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K&R Challenge 3 and 4: Functional Temperature Conversion

The other day, I implemented the C solution to exercises 3 and 4 in The C Programming Language, today I’ll be implementing the Haskell solution. As a reminder, the requirements are:

Modify the temperature conversion program to print a heading above the table

… and …

Write a program to print the corresponding Celsius to Fahrenheit table.

I could take the easy way out, and implement the Haskell solution almost identically to the C solution, replacing the for loop with a call to map, but that’s neither interesting to do, nor is it interesting to read about. I’ll be taking this problem to the next level.


For my temperature program, I’d like it to be able to convert between any arbitrary temperature unit. For the purposes of this post, I will be implementing Celsius, Fahrenheit, Kelvin (equivalent to Celsius, except 0 degrees is absolute zero, not the freezing point of water), and Rankine (the Fahrenheit version of Kelvin).

That said, nothing about my solution should rely on the fact that these four temperature scales are being implemented. A programmer should be able to implement a new temperature unit with minimal changes to the program. Ideally, just by implementing a new type.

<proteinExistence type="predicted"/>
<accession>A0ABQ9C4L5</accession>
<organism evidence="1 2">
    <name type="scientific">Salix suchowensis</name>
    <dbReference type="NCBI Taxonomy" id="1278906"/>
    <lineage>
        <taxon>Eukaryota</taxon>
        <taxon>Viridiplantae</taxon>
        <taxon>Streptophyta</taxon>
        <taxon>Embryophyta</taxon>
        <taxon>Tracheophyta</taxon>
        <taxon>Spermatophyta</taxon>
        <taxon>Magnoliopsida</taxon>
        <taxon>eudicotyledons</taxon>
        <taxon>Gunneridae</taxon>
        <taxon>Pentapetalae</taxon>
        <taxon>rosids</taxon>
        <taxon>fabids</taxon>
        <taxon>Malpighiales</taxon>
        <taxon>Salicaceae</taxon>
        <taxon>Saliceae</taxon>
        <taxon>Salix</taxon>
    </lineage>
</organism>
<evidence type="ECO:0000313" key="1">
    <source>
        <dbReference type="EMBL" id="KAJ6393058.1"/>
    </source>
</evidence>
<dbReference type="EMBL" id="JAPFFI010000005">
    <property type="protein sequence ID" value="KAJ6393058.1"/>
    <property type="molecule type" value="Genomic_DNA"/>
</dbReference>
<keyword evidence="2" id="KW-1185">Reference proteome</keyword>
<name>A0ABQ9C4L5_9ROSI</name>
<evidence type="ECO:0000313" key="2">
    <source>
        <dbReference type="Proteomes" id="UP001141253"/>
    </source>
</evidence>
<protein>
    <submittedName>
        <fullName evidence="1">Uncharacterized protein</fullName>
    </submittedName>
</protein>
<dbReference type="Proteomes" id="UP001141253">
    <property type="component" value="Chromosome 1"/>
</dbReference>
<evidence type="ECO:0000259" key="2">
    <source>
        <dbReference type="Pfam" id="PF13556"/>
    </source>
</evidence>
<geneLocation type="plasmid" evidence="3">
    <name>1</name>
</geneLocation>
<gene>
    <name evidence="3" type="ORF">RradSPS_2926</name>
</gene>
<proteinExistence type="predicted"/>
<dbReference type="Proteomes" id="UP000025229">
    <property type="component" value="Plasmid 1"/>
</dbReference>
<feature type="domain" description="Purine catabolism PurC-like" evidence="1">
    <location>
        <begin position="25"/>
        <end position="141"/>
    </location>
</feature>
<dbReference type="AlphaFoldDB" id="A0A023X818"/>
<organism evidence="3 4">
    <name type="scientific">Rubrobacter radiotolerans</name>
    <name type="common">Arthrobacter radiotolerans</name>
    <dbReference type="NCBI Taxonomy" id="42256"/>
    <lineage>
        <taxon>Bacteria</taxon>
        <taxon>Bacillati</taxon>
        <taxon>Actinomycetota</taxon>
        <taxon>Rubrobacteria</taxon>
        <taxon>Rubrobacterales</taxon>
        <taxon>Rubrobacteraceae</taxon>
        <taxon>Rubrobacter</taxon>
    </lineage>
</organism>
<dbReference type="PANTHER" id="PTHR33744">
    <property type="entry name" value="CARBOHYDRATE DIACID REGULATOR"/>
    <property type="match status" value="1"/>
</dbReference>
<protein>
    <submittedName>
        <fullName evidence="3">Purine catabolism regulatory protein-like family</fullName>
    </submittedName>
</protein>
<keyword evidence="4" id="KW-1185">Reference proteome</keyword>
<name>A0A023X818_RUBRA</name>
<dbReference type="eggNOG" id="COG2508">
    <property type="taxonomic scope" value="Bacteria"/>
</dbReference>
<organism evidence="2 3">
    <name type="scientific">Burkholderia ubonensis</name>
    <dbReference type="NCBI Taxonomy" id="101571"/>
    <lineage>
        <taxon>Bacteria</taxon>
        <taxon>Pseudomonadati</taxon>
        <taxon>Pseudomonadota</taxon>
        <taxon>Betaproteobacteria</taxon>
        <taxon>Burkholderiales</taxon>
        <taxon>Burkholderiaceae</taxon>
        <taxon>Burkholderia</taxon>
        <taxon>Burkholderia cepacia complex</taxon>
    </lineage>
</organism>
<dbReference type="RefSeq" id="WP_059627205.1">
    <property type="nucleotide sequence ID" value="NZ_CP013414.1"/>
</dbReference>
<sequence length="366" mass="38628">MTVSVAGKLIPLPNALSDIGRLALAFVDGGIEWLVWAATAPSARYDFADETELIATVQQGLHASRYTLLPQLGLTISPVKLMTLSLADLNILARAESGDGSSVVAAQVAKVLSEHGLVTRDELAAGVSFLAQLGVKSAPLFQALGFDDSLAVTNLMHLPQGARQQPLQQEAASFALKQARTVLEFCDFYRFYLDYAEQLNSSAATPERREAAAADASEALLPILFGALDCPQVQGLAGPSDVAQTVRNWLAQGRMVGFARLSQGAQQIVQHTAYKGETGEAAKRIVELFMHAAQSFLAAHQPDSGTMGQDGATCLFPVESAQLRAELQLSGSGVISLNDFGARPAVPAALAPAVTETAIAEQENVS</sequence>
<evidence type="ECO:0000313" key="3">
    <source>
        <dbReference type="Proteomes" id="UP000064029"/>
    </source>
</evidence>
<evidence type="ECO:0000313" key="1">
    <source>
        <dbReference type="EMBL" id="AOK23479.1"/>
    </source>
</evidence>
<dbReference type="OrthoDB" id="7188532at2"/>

Additionally, given a bunch of conversions, the program should be able to output a pretty table showing any number of temperature types and indicating what converts to what.

First, Conversion

This problem is clearly broken up into two sub-problems: conversion, and the table. First, we need to handle conversion. This being Haskell, the right answer is likely to start by defining some types. Let’s create types for our units:

newtype Celsius = Celsius Double deriving (Show) newtype Fahrenheit = Fahrenheit Double deriving (Show) newtype Kelvin = Kelvin Double deriving (Show) newtype Rankine = Rankine Double deriving (Show)

I’ve chosen to make a type for each unit, and since they only contain one constructor with one field, I use a newtype instead of a data. Now, how to convert these? A straightforward solution to this would be to define functions that convert each type to each other type. Functions that look like:

celsiusToFahrenheit :: Celsius -> Fahrenheit celsiusToKelvin :: Celsius -> Kelvin ... rankineToKelvin :: Rankine -> Kelvin rankineToCelsius :: Rankine -> Celsius

A diagram for these conversions looks like this:


That’s a lot of conversions! One might argue that it’s manageable, but it certainly doesn’t meet requirement #1 that implementing a new unit would require minimal work; to implement a new conversion, you’d need to define many conversion functions as well! There must be a better way.

Let’s think back to chemistry class. You’re tasked with converting litres to hours or somesuch. Did you do that in one operation? No, you used a bunch of intermediate conversion to get to what you needed. If you know that X litres are Y dollars, and Z dollars is one 1 hour, then you know how many litres are in 1 hour! These are called conversion factors.

Luckily for us, our conversions are much simpler. For any temperature unit, if we can convert it to and from celsius, then we can convert it to and from any other unit! Let’s define a typeclass for Temperature: